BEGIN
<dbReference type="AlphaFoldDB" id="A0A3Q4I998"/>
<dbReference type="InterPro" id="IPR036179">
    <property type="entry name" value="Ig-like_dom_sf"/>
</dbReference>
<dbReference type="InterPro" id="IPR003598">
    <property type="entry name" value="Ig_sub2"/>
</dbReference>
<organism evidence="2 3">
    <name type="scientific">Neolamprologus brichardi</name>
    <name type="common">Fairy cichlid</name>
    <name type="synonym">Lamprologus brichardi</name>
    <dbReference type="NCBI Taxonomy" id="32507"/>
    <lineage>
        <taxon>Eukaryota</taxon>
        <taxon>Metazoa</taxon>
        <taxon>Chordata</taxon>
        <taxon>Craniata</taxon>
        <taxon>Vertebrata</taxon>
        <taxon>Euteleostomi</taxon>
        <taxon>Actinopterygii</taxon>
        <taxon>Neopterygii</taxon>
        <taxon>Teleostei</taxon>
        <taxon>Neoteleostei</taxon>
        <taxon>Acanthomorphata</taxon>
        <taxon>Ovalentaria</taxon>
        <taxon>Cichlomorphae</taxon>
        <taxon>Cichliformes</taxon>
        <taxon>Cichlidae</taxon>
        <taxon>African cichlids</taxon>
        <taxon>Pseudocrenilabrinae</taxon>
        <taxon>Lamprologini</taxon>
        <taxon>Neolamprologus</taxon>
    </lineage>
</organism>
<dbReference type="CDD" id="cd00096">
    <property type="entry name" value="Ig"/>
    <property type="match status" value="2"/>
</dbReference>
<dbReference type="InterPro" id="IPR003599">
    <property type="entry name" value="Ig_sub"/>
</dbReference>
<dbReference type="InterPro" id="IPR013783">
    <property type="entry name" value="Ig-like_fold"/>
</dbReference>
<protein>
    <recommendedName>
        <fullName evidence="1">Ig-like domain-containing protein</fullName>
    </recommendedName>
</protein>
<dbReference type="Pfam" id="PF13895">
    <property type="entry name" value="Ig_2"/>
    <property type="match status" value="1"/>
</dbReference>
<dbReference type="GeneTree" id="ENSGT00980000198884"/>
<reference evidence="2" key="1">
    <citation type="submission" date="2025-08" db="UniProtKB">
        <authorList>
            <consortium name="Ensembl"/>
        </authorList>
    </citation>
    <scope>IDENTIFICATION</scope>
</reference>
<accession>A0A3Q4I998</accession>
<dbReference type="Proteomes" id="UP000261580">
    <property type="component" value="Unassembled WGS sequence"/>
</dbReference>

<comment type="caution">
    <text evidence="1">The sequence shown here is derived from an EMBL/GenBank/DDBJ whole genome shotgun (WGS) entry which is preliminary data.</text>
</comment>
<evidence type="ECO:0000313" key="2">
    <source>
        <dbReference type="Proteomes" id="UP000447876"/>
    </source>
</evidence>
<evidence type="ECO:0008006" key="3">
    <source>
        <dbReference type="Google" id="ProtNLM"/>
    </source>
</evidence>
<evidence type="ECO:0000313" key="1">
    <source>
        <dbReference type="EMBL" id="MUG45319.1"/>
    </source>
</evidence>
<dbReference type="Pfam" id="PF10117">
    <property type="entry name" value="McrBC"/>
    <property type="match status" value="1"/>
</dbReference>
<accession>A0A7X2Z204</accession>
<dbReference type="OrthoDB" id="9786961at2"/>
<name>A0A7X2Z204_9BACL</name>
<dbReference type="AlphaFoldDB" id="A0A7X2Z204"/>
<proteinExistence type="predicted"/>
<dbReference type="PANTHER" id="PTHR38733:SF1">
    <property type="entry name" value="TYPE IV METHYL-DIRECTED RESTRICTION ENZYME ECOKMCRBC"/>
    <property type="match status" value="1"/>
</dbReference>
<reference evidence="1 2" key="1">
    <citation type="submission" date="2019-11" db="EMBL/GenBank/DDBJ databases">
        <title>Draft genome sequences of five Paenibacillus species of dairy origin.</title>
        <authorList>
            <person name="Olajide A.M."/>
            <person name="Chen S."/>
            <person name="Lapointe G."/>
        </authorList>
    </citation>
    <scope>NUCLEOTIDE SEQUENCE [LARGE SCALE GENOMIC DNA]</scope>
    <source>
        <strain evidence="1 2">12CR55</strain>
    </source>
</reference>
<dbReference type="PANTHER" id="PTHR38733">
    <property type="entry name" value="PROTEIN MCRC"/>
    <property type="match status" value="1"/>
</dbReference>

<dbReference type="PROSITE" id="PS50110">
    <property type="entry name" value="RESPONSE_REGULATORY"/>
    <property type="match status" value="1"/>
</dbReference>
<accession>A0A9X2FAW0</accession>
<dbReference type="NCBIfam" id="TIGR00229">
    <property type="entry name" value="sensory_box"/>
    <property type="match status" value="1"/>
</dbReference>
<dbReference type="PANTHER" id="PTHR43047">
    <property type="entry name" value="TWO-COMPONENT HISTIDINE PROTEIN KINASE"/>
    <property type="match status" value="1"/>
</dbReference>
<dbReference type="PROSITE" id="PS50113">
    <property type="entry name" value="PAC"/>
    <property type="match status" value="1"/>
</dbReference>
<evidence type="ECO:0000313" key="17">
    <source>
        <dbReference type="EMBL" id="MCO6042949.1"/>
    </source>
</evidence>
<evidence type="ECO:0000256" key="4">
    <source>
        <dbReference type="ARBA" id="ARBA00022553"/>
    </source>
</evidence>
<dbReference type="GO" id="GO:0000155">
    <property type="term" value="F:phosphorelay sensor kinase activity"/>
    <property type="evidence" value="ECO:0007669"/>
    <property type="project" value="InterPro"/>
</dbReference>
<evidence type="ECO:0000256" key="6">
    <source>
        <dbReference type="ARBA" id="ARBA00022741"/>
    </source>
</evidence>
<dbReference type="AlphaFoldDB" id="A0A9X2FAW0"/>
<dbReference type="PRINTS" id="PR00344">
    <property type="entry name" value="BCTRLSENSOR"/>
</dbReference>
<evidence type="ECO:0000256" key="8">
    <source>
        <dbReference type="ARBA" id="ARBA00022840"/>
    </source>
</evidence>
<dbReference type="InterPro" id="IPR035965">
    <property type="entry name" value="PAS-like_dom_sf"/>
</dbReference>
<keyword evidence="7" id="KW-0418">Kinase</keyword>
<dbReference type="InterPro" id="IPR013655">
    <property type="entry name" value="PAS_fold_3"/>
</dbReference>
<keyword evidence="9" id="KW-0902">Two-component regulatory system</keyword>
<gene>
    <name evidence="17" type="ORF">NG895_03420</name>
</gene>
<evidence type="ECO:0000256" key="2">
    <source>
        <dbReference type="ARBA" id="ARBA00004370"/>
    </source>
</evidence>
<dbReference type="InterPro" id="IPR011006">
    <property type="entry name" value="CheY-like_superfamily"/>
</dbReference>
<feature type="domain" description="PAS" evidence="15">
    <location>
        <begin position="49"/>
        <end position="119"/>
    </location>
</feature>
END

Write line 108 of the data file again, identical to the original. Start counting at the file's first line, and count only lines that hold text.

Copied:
    <source>